The only surviving part of the monastic grange is the gatehouse, which has been designated by English Heritage as a Grade I listed building, and is one of only two surviving monastic manorial buildings in Cheshire, the other being Ince Manor. The rest of the buildings are Victorian and modern and are now the home of Abbey Gate College, whose motto remains "Advance Boldly".

But all this was to end suddenly in 1540 with the Reformation and Henry VIII's Dissolution of the Monasteries. In the colourful words of local guide and author Thomas Hughes, "Bluff King Hal, that shameless polygamist, in a fit of pretended religious zeal, dissolved all these fraternities, and, pocketing the spoil, dealt out their lands to his creatures with right royal munificence".
old engraving of cathedral
Throughout the country, the splendid old buildings were dismantled and sold off for building materials and the monks cast out, but in Chester, St. Werburgh's Abbey was transformed into the 'Cathedral Church of Christ and the Blessed Virgin Mary' and thus it was that John Clarke, the 25th and last Abbot, became the first Dean. He did not long enjoy his new office, which began 4th August 1541, as he died the following month.

We can hardly blame Abbot Clarke for surrendering his monastery, for it had become obvious that there was no alternative- his predecessor, Thomas Marshall, who had been become Abbot of Colchester Abbey, refused to give up his house, and, in 1539, was hanged outside its gates. The same thing happened to the Abbots of Reading and Glastonbury.

Of the twenty two monks resident at the Abbey in 1538, ten were selected to remain as members of the Cathedral staff and the rest were issued with pensions and lump-sum gratuities of approximately a half-year's pension, in order to pay for their secular clothing, food and accomodation until their first pension payments became due. Thus, they can hardly be said to have been harshly treated.

"A Mouldering Sandstone Cliff"
At first, the fabric of the new cathedral was treated with almost as little respect as that of the other dissolved abbeys. By 1580, it was said to be "in great decay and the glasse thereof carryed to their pryvate benefices by the Dean and Chapter".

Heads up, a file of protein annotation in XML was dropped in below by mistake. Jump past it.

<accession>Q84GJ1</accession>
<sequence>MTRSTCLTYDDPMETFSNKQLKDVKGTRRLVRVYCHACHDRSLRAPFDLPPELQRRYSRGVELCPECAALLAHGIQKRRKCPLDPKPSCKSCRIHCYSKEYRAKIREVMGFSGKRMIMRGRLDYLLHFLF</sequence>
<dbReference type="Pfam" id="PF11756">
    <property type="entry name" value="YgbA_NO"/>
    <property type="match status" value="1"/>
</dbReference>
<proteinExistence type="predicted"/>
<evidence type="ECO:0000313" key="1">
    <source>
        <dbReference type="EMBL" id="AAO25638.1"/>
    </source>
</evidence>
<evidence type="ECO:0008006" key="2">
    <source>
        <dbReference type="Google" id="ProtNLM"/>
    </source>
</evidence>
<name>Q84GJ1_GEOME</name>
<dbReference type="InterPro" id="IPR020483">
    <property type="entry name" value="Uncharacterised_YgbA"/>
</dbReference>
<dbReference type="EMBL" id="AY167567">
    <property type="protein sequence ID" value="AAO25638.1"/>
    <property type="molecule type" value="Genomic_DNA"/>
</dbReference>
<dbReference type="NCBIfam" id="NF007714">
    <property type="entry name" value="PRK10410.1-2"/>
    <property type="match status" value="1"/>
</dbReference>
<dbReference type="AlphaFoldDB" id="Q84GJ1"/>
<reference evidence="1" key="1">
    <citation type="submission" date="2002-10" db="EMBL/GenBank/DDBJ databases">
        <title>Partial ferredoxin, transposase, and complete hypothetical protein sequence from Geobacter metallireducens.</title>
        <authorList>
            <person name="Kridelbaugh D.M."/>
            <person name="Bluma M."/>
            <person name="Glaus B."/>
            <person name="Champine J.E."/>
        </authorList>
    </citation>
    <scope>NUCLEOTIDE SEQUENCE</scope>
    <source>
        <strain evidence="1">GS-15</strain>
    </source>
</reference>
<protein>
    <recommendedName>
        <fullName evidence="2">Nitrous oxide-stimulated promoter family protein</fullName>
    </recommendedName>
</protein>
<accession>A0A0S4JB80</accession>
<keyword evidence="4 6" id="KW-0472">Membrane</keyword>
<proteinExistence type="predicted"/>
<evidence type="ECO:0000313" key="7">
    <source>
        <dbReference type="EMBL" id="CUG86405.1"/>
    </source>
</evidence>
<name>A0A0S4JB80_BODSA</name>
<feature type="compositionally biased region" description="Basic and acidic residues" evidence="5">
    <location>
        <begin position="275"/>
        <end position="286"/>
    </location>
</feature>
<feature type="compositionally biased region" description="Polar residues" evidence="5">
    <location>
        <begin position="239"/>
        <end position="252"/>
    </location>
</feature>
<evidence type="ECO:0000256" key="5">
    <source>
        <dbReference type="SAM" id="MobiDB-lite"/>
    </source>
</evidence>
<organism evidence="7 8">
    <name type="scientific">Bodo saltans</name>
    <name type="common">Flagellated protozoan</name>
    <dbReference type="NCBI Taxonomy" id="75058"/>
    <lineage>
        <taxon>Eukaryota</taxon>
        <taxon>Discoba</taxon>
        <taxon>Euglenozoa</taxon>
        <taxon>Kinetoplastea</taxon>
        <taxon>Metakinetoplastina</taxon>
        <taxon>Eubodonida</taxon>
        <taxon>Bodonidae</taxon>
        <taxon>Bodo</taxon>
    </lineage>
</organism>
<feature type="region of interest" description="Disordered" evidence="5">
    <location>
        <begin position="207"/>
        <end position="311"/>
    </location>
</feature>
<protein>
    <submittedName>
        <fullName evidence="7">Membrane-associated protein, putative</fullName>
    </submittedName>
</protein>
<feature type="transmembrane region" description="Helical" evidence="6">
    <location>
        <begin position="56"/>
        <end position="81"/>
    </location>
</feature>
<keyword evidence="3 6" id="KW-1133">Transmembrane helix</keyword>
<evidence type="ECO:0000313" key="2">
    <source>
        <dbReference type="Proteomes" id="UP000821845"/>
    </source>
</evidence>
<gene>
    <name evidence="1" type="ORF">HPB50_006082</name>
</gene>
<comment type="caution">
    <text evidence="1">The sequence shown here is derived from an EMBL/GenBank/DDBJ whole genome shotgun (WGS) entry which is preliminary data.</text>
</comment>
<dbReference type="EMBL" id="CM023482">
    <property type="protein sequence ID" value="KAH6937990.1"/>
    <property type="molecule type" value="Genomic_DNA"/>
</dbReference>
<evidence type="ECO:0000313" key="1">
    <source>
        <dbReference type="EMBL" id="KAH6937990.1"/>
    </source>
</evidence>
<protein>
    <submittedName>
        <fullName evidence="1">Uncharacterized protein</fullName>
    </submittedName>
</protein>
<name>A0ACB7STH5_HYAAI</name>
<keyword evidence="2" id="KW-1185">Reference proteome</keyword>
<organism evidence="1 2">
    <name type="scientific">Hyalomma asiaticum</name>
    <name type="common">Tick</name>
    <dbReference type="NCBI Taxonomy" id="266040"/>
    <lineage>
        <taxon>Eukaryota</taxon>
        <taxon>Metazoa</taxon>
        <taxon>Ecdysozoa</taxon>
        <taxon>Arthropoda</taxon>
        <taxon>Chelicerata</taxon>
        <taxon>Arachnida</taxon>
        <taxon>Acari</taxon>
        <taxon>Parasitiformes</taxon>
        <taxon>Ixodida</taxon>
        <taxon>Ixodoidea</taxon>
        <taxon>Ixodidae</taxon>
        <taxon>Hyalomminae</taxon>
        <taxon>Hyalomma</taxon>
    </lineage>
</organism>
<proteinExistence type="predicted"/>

old cathedral photographWhen the Roman Legions built the fortress of Deva, they were obliged to utilise the local sandstone, but had the wisdom to use only the hardest types available. (Chester's finest extant example of Roman masonry, the North Wall, in places stands strong and proud after seventeen centuries). The monks of the rapidly-expanding Abbey seemingly lacked the Roman engineer's knowledge and worked largely with softer, but more easily obtainable, types of stone. Consequently, over the centuries, the fabric of the building became seriously eroded. The Cathedral, in common with the rest of the town, had been badly treated during the Siege of Chester during the English Civil War in the 1640s, and lead was stripped from the roof in order to make musket balls.

In the early years of the 18th century, the famous author of Robinson Crusoe, Moll Flanders and much else, Daniel Defoe wrote of his visit to the Cathedral, "'tis built of a red, sandy, ill-looking stone, which takes much from the beauty of it, and which yielding to the weather, seems to crumble, and suffer by time, which much defaces the building" and by 1798, it was described as "one of the most heavy, irregular and ragged piles".

Years later, the author Charles Hiatt recalled that "the surface rot of the very perishable red sandstone, of which the cathedral was built, was positively unsightly" and that the "whole place, before its restoration, struck one as woebegone and neglected; it perpetually seemed to hover on the verge of collapse, and yet was without a trace of the romance of the average ruin".